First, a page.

The sky was a perfect cerulean blue, without cloud, and the sun was shining brilliantly. Summer, I thought; I ought to be on vacation with Tony, not spread-eagle on the ground with my face pressed into the dirt in some obscure village in the Balkans.

Small rubbery legs and arms began to wriggle, eellike, under me, and I finally rolled off the child, jumped up, and pulled him to his feet.

He gazed up at me soulfully with a faint, perplexed smile; I smiled back and gave him a little push toward a young woman who was rushing toward us, calling out something I did not understand. With a nod to me and the words “Thank you” spoken in carefully pronounced but accented English, the young woman grabbed the boy's arm and dragged him away. It was obvious that she was scolding him as the two of them moved away from the shelling and went behind one of the houses on the side of the road.

I was glad to see the child taken to safety; at least I hoped he was safe. Many of the nearby houses and shops had been bombed, had crumbled into heaps of stones and bricks, and there were fires flaring everywhere.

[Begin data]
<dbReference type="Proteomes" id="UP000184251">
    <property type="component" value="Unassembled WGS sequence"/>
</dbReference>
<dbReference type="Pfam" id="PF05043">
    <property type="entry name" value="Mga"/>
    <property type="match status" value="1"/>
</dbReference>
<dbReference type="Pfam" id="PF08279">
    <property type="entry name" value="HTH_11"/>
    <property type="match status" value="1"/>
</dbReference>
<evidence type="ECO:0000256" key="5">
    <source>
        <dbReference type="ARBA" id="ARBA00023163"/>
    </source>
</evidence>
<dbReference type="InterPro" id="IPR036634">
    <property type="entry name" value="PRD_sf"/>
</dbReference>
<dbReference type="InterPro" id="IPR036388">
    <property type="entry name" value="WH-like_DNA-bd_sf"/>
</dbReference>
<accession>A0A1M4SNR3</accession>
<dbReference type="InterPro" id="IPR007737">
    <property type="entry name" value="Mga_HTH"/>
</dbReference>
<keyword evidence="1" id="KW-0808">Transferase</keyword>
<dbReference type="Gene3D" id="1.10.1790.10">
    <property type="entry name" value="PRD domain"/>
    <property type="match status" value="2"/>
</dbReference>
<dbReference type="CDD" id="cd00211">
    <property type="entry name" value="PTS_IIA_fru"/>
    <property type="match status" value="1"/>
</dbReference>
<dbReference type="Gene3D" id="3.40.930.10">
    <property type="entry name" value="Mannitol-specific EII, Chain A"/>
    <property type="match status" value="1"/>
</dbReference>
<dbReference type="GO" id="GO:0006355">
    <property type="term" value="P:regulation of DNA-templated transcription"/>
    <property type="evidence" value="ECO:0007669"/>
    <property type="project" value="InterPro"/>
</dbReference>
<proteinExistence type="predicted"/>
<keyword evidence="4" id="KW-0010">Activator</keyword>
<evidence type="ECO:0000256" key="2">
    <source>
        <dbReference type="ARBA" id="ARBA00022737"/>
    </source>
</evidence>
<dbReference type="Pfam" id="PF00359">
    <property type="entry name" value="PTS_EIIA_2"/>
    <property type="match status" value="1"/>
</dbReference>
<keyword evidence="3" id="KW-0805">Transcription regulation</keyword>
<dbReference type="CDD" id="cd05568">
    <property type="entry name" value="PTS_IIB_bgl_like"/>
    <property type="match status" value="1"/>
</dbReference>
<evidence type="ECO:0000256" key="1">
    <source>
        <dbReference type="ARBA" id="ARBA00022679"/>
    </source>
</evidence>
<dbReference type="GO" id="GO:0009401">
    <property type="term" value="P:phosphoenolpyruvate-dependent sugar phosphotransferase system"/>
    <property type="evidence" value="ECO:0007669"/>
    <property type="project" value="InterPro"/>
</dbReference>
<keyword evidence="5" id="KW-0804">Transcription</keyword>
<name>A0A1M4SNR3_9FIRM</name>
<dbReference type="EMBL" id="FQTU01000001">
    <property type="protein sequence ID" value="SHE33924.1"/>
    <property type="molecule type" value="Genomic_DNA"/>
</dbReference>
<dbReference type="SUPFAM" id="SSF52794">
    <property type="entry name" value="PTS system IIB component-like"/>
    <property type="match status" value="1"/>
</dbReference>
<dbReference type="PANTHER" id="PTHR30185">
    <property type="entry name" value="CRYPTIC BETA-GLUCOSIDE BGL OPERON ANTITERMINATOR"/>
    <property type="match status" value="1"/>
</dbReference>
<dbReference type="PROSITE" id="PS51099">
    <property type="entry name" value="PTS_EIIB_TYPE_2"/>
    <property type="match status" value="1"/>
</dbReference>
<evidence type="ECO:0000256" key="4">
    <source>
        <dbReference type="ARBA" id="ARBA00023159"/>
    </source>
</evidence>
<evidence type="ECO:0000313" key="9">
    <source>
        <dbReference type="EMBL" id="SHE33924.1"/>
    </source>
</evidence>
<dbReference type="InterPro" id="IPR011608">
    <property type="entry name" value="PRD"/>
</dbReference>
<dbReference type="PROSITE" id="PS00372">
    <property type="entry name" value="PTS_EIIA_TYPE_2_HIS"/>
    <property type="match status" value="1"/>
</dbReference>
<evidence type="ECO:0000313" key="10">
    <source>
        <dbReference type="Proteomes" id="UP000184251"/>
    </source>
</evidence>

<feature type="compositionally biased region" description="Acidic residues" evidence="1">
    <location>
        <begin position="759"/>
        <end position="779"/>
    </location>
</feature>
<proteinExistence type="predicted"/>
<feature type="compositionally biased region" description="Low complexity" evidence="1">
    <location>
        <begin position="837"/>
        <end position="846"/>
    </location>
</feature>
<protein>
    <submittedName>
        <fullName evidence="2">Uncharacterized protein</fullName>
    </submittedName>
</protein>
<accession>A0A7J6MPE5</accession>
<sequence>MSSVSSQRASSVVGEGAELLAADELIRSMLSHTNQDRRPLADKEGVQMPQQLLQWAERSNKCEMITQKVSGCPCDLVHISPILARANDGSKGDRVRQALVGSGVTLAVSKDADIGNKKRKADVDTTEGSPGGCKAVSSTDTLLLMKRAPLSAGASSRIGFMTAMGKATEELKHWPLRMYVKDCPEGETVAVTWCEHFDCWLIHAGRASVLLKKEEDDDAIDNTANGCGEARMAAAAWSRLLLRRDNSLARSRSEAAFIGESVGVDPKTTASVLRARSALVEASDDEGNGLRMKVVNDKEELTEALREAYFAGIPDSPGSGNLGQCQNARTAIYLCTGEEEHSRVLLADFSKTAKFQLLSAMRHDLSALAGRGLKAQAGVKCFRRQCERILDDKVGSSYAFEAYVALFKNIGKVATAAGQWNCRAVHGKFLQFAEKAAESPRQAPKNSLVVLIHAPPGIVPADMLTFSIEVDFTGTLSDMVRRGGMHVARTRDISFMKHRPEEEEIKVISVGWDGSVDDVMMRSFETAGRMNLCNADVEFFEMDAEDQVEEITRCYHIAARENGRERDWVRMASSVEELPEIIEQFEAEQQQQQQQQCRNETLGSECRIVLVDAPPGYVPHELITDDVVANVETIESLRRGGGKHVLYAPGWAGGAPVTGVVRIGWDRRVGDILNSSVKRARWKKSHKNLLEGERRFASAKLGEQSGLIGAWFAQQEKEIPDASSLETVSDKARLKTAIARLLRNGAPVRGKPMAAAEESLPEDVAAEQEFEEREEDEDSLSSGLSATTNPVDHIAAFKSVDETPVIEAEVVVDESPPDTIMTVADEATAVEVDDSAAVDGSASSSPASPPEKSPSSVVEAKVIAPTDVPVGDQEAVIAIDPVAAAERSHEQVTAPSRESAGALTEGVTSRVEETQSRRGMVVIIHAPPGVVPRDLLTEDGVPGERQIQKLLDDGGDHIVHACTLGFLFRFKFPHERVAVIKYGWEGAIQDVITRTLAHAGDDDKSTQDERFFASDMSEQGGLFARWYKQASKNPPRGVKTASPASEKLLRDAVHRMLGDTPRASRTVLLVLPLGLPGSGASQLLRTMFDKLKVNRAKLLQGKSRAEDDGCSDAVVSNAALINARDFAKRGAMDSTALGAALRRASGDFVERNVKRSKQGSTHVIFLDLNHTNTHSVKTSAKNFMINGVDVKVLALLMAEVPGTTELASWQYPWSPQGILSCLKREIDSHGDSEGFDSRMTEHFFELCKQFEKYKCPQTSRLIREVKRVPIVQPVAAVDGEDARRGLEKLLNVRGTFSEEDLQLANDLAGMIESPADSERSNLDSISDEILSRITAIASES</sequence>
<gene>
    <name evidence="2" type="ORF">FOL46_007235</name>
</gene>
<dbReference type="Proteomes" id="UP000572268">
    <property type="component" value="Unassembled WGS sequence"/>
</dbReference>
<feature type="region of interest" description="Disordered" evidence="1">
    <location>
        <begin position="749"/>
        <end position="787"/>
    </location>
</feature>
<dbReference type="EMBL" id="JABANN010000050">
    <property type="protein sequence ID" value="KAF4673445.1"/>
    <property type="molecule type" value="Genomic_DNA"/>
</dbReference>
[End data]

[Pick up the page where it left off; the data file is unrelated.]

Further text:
Wondering where Tony and Jake were, I glanced around, suddenly saw their backs disappearing down a narrow side street. Immediately I jogged after them, trying to catch up, not wanting to be left behind.

The shelling had now reached a crescendo, and I knew Tony and Jake were heading right into the maelstrom, their cameras poised. I followed them into the fray, but for once, much to my surprise and consternation, I realized I did so against my better judgment. I had to admit to myself that for the first time in my association with Tony and Jake I had certain misgivings about following Tony's lead. A curious sense of foreboding swept over me, and this feeling was so unfamiliar, so unprecedented, I was startled, and I stopped in my tracks, discovering that for a split second I was unable to move forward. I was rooted to the spot.

Then the moment I'd had nightmares about, had forever dreaded, was suddenly and frighteningly upon me. Tony was going down, his camera flying out of his hands as he was struck by a stream of bullets. He was thrown backward by the impact, lay sprawled on the cobbled street, still and unmoving.

“Tony! Tony!” I screamed, and began to run to him.

Jake, who was closer, also shouted his name, and went on. “I'm coming to you, Tony, hang in there!” But the words had hardly left Jake's mouth, when he toppled forward and fell to the ground, hit by a sniper's bullets.